I decided to add the book value per share so that we can distinguish between a low-debt and debt-loaded company. The lower boundary does not include the book value. According to my 5-year discounted-earnings-plus-book-value model, the fair-value range for SLB is between $95 and $119 per share. At a price of about $75, Schlumberger is trading at a solid discount. The stock has at least 26% upside potential to reach its fair value.

Peer Performance

While there are many companies in the oil services industry, Halliburton Company (NYSE:HAL) is probably the closest competitor of SLB. My FED+ valuation suggests that extremely undervalued Halliburton has at least 105% upside potential to reach its fair value. In contrast to SLB, HAL stock is trading at a relatively low ttm P/E ratio. While both companies offer reliable dividends, Halliburton currently does have a substantially better outlook in terms of both profitability and current entry point. However, Halliburton offers a comparably poor dividend yield.

Schlumberger Limited

Halliburton Company

Baker Hughes Inc.

Trailing P/E




Forward P/E












Return on Equity




Unlike Schlumberger, another competitor - Baker Hughes Inc. (NYSE:BHI) - is trading at a considerable discount (i.e., it has 140% upside potential to reach its fair value). In addition, Baker Hughes has been paying a constant dividend amount of $.15 over the last five years. In the volatile business environment, the Baker Hughes investment looks safe. Moreover, these days Baker's stock is providing a rather attractive entry point.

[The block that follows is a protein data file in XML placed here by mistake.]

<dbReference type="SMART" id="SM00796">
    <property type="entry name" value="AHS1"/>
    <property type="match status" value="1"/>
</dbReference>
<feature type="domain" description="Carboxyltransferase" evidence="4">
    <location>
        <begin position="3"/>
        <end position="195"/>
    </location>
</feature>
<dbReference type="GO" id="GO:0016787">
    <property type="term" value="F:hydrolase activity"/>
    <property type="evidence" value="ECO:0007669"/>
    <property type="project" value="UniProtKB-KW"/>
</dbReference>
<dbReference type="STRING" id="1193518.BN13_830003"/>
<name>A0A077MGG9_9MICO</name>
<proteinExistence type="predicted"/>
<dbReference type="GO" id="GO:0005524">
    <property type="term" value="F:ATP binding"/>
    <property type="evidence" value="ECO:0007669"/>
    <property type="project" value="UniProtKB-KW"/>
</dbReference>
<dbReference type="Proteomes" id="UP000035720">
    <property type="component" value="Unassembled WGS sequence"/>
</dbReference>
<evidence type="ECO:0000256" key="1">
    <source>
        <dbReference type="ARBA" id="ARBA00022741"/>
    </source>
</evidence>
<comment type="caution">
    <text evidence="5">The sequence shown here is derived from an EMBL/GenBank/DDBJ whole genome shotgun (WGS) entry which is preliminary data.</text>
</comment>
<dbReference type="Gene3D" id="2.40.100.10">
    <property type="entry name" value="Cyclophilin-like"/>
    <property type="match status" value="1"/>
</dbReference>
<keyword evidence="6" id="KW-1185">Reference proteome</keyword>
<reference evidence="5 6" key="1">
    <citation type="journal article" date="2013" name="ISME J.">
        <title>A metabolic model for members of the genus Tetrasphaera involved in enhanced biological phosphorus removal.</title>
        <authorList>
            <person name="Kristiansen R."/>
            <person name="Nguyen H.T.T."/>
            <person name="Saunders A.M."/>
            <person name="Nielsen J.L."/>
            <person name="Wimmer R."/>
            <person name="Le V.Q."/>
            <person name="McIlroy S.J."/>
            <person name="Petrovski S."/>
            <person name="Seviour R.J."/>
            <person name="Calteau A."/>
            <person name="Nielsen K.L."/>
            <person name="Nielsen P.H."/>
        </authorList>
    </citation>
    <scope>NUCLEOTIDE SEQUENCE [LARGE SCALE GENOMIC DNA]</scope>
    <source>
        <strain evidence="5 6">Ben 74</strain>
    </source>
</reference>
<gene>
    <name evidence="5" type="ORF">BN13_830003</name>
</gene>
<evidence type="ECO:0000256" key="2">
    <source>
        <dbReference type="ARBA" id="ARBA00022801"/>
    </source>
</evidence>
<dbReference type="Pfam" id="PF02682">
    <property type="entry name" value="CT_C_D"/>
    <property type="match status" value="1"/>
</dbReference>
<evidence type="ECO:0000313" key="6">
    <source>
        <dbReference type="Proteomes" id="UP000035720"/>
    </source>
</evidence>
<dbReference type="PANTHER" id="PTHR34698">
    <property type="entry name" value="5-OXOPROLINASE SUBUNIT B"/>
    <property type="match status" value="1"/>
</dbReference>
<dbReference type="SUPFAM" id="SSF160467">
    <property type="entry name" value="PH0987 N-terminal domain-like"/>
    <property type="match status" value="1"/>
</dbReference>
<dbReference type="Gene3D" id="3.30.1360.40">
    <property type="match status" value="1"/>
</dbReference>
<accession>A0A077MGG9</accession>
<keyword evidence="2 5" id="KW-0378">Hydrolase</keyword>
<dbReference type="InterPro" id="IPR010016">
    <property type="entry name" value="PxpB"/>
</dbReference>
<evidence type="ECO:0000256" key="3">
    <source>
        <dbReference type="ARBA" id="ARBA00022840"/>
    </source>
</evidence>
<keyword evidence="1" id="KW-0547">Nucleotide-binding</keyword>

Current Economic Outlook

Over the past year, oil prices have risen to $116 per barrel, later dropping to $89 per barrel. Currently, oil prices are increasing on a rebound and the oil services sector stands to benefit from the uptrend. Most of the demand for oilfield services is in North America, a region that is struggling with production. Unlike its competitors, SLB relies much less on the North American market for the demand of its services. The company's stock is less susceptible to industry shocks and risks because of its geographical diversification. This has also allowed it to reap a growth in revenue of 16.3% from the prior year. Furthermore, the company's innovative Hydraulic Fracking system has brought drilling costs down by utilizing much smaller amounts of sand, water and transportation equipment. Normally, these aspects of drilling and extraction comprise up to 50% of the total expenditure.


Pacwest Consulting predicts that the demand for Hydraulic Fracking will increase by 41% in the period from 2012-2016, especially outside North America. This is good news for SLB as it has a larger share of operations outside the U.S. While interest in gas exploration and extraction continues to remain low, SLB is primed to capitalize on extraction of oil as more companies emphasize this venture. Furthermore, the oil sector is more service-intensive than gas extraction.

Nevertheless, based on historical valuation metrics, SLB stock looks undervalued with at least 27% potential to reach its fair value. SLB remains a market-leading stock along with its primary competitor, Halliburton. While the demand for oil extraction and drilling remains more or less the unchanged this year, SLB's competitive advantage of low-cost solutions puts it in prime position to outperform its rivals.

Disclosure: I have no positions in any stocks mentioned, and no plans to initiate any positions within the next 72 hours. I wrote this article myself, and it expresses my own opinions. I am not receiving compensation for it (other than from Seeking Alpha). I have no business relationship with any company whose stock is mentioned in this article.